Children’s beloved president

2013-12-08 14:00

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How do our little ones process this profound loss when they have a limited frame of reference?

Among the thousands of photographs of Nelson Mandela that circulated on social networks in the hours after his death, two particularly illustrated his special relationship with children.

In one, Mandela sat with a large book in his hands, his glasses perched on the end of his nose, and read to a gaggle of enthralled children.

The other showed a laughing Mandela playing “hide-and-seek” with a delighted group of children, their small hands reaching out to clutch the world’s most famous and beloved statesman.

While adults mourned, South Africa’s younger citizens were also coming to terms with the loss – in their own unique way of looking at the world.

On Twitter, journalist Tanya shared this anecdote on Friday afternoon: “I told my toddler that Mandela died. He said, ‘We must get him back. I’ll be a fireman and rescue him’. It’s us though who need the rescuing.”

And on Cape Town’s Grand Parade on Friday evening, a boy wearing a superhero outfit – complete with a red cape – gently laid a bouquet of flowers in honour of South Africa’s own superhero.

Other little mourners on the Grand Parade proudly carried small South African flags as they watched a children’s choir sing the national anthem.

Outside Mandela’s Houghton home, little Zac Thal placed his hand squarely over his heart and belted out the anthem just like he’d been taught by his grandmother.

In Vilakazi Street, Soweto, 11-year-old Vhutali Hadzni had come from Phefeni to pay her respects. She hoped some of Madiba’s famous “magic” would rub off on her.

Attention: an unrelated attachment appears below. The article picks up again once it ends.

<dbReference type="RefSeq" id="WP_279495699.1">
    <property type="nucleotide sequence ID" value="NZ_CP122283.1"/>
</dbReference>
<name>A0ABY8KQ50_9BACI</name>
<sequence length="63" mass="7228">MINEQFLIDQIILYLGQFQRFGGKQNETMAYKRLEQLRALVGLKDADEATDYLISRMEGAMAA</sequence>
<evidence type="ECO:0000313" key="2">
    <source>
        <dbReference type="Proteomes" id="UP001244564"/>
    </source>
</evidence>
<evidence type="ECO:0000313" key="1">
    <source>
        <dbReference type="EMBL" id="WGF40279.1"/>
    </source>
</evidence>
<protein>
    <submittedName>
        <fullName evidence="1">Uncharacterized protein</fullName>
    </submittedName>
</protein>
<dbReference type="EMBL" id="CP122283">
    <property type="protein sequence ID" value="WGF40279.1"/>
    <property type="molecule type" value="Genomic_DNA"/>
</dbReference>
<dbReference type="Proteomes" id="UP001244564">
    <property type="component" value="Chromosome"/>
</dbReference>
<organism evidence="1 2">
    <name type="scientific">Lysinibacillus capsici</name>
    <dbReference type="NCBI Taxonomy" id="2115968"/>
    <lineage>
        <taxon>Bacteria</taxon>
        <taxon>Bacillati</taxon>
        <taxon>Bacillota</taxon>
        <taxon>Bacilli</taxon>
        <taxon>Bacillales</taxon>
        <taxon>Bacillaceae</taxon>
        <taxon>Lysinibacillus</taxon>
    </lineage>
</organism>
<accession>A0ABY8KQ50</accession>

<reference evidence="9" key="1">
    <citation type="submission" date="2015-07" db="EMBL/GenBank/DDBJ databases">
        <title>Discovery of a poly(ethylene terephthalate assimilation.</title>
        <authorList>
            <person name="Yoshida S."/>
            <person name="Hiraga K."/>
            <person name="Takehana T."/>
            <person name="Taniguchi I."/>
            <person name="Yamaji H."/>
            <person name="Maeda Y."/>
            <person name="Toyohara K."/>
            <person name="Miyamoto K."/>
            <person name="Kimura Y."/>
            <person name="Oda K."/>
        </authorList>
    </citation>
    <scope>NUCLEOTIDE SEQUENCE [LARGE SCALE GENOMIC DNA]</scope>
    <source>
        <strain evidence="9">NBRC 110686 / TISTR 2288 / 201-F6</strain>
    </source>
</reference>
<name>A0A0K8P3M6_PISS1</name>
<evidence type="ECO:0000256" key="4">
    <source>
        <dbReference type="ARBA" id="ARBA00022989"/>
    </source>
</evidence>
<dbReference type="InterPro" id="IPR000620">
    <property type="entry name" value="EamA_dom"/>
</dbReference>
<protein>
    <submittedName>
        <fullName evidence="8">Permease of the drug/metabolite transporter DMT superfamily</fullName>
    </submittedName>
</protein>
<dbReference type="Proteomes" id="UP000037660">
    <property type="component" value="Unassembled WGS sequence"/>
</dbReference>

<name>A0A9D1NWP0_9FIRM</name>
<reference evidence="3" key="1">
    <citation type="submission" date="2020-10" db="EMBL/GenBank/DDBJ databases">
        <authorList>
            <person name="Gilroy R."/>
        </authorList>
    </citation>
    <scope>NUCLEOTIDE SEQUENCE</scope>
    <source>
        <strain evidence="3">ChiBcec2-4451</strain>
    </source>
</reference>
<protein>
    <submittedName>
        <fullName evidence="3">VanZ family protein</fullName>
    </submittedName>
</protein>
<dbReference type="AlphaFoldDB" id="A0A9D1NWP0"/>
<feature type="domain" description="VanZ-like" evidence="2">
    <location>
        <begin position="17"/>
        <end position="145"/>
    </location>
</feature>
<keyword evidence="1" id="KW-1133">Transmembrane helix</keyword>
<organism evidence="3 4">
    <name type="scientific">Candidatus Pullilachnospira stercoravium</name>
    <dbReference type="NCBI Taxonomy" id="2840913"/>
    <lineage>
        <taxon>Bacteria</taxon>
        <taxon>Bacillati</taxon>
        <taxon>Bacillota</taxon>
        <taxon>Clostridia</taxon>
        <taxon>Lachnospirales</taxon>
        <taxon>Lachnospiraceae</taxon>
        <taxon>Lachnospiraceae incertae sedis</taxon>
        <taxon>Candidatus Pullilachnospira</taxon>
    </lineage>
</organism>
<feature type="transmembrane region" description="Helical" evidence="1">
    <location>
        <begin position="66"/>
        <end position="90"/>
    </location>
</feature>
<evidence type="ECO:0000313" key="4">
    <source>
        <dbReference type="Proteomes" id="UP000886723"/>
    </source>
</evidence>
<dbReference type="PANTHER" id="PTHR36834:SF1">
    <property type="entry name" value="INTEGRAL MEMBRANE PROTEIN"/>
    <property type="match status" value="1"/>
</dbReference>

Children pose with posters of his face outside his former home in Vilakazi Street, Soweto. Picture: Denvor de Wee/City Press

“I have heard stories that when somebody dies, his spirit goes to somebody else, so I hope Tata Mandela’s spirit will come and live in me. I want to be just like him, and help poor people and send children to school for free,” she said.

“Tata has taught us to respect and love one another, and that is what I will do for the rest of my life. I am sad that he is gone, but I know I will meet him in heaven some day.”

Outside Mandela’s Houghton home, 12-year-old Lulama Njezula said she didn’t think the former statesman was a human being like “me and you”.

“I think he was sent to us by the gods up above in the sky. No human being has ever done what he did. He is like Jesus Christ. He sacrificed his life for the good of the others. I’m not saying he is God, but all things point to him not being an everyday person.”

Five-year-old Jojo Waksman came with her family from Bedfordview to pay her respects in Houghton. She had big plans for adopting Mandela’s legacy into her life.

“I will become the president and make sure no one goes to bed hungry. I will make sure that all the children are protected from rapists and criminals. I will also make sure that all the children of this country go to school.”

Six-year-old William King from Sandton didn’t believe Mandela’s political career was over.

Those who are where Mandela is right now are very happy, he said, adding that they are probably throwing a huge party to welcome him.

“They will probably also vote to make him their president. And I hope he doesn’t die there again and go to another place. God must just keep him where he is to help them there forever.”

Parents also remembered how Mandela had lit up their children’s lives.

“I remember once on a plane to London, we were sitting right at the front and Mr Mandela was the last to board,” golfer Ernie Els said on the sidelines of the Nedbank Golf Challenge on Friday morning.

“He sat in the front seat and saw me sitting with my daughter. But suddenly he wasn’t interested in seeing me any more; he just wanted to talk to my daughter. He called Samantha over to him. She sat on his lap and he spoke to her as if she was his grandchild.”

Elmien du Plessis started talking to her four-year-old son Georg about Mandela earlier this year when the statesman fell ill.

“Do you know who Mandela is, Georg?” she asked him. “Yes, mum, he is the god of the whole world,” was the boy’s response.

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